breakdown
Muscle
synthesis
Amino
acids
Blood
Amino acids
FAST- VERSUS SLOW-DIGESTED PROTEINS IN PROTEIN TURNOVER
In general, milk proteins are superior to soy for stimulating
protein synthesis
– Whey (fast protein) stimulates protein synthesis to a greater
extent than casein (slow protein) and soy (moderate-fast
protein)
– Casein reduces muscle protein breakdown better
than whey protein
Mixed protein sources provide benefits of all
COMPLETE AND INCOMPLETE PROTEIN
Foods that contain all eight essential AA’s are
called complete proteins
Most of these sources come from animal products,
with the soybean plant also added to the list
Foods that are short of one or more of the
essential AA’s are called incomplete proteins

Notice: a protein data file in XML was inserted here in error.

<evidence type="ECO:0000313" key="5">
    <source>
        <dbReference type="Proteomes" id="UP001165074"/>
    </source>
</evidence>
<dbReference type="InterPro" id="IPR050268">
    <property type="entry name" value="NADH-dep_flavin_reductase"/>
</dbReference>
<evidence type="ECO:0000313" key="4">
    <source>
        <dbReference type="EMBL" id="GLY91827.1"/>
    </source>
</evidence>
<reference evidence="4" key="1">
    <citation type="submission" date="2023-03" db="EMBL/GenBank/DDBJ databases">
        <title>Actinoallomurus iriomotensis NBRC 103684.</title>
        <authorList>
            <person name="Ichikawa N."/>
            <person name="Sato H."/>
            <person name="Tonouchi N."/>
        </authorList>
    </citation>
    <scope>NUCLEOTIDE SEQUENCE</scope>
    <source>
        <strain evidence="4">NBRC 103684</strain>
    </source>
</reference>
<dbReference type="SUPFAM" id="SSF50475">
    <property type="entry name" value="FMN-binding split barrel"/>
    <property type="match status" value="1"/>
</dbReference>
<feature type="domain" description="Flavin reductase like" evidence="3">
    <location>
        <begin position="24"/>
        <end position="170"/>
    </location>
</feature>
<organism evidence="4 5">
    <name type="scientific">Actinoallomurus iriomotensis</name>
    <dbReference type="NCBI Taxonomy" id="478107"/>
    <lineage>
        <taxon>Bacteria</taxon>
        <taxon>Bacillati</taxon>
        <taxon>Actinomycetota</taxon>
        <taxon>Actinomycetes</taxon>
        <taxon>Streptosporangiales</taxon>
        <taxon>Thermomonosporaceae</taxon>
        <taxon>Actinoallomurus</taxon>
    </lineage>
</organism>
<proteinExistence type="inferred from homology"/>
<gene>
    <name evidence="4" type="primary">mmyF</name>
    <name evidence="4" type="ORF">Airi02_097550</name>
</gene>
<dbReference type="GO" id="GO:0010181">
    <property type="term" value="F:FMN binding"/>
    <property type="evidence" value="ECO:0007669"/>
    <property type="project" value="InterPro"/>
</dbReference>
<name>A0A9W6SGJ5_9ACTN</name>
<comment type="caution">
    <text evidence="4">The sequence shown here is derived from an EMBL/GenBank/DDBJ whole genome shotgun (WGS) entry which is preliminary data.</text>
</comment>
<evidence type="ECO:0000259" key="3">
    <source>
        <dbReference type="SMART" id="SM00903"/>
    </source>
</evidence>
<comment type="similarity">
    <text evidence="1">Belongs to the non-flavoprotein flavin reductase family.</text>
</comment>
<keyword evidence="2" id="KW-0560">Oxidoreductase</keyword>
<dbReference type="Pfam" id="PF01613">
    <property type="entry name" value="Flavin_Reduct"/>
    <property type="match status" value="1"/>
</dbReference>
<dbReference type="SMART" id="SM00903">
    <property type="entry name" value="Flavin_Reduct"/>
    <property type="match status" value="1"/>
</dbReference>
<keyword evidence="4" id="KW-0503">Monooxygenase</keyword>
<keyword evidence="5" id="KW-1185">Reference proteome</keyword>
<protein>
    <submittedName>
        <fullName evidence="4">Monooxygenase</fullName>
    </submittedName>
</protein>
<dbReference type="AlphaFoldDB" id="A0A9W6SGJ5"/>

Most of these are found in grains and vegetables
Combining these will create a complete
protein
Complementary Proteins
Combinations of incomplete proteins that, when added
together, result in a complete protein
Legumes: methionine,
lysine
Grains:
methionine, lysine
Combining complementary proteins at each meal for
vegetarians is not necessary
What matters is total intake of complementary proteins
spread over the course of the day
PROTEIN QUALITY
Vegetarian Diets
Is there a protein problem?
Plant proteins are “Incomplete proteins”
Complementary Proteins
Example: Mexican Food
Tortilla: low lysine, high methionine
Beans: low methionine, high lysine
PROTEIN AND NUTRITION
Daily protein needs
Quantity of protein
Quality of protein
Protein Quality
How well a protein meets the body’s need for health,
growth, etc…
Digestibility
Amino acid composition
Essential Amino Acids composition
PROTEIN QUALITY
Reference protein
Complementary proteins